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The <string> CSS data type represents character data surrounded with either single (') or double (") quote characters. Any unicode characters can be included in the string, but many need to be expressed with escape sequences.

The CSS escape character is the backslash (\). There are two ways to create an escape sequence:

  • as a backslash followed by the special character (e.g., \" for a double quote or \\ for a backslash);
  • as a backslash followed by a hexadecimal number representing the unicode value (e.g., \22 for a double quote, \263A for a smiley face or \a for a line break); either lowercase or uppercase letters may be used for the hexadecimal digits.

Unicode characters may also be entered directly, if the file is saved with the correct encoding and a @charset rule is declared at the top of the stylesheet file (for embedded style blocks, an equivalent charset declaration must be made in the HTML/XML).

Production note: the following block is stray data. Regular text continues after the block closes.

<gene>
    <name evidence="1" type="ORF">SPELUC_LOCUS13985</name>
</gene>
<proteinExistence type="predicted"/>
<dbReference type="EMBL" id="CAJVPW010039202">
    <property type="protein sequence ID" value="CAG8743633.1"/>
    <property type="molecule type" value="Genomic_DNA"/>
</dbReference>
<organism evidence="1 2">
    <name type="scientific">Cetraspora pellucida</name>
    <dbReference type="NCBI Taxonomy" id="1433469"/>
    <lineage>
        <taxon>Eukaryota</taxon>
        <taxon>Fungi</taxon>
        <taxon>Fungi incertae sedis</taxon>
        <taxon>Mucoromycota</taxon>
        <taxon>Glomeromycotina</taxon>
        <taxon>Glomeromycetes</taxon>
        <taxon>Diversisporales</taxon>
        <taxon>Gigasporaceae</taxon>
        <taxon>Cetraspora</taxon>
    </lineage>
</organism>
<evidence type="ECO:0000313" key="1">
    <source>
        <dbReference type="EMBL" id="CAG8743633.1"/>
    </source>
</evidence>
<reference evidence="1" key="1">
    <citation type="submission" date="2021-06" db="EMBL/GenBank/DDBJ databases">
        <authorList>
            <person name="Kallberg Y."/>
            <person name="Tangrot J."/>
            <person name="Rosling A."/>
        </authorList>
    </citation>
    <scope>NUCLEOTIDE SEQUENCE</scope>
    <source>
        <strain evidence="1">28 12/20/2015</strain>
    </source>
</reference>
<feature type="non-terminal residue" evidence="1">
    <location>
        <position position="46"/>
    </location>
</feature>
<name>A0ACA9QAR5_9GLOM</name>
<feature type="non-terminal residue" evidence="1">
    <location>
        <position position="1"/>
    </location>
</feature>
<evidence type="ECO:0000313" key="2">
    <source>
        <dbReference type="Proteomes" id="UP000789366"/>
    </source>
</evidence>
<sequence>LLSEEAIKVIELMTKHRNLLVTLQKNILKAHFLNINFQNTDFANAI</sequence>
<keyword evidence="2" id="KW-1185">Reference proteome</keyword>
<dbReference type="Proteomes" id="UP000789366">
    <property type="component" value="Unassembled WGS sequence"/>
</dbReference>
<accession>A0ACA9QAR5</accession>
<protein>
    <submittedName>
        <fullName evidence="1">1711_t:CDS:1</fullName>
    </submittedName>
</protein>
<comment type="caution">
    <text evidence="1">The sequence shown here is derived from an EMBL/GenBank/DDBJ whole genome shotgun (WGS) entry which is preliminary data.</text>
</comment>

The following characters always need to be escaped:

  • quotation marks of the same type used to delimit the string (but single quotes can be used unescaped in a double-quoted string and vice versa);
  • the backslash character;
  • line breaks (see below).

If you wish to break a long string of text across multiple lines in your source code, you can insert a \ escape character immediately before the line break. The escaped linebreak is not included in the resulting string. To include a line break character in the final string value, you will also need to add a \a escape sequence.


Escape characters in strings

body::before {
    content: "Don't you just \A \"\2665\22 \a the live \
              code examples?";
/* Displays as:
Don't you just
the live code examples?

     /* preserve line breaks but collapse spaces */

View live example

Related specifications

CSS Values and Units Module Level 3
W3C Candidate Recommendation
CSS 2.1
W3C Recommendation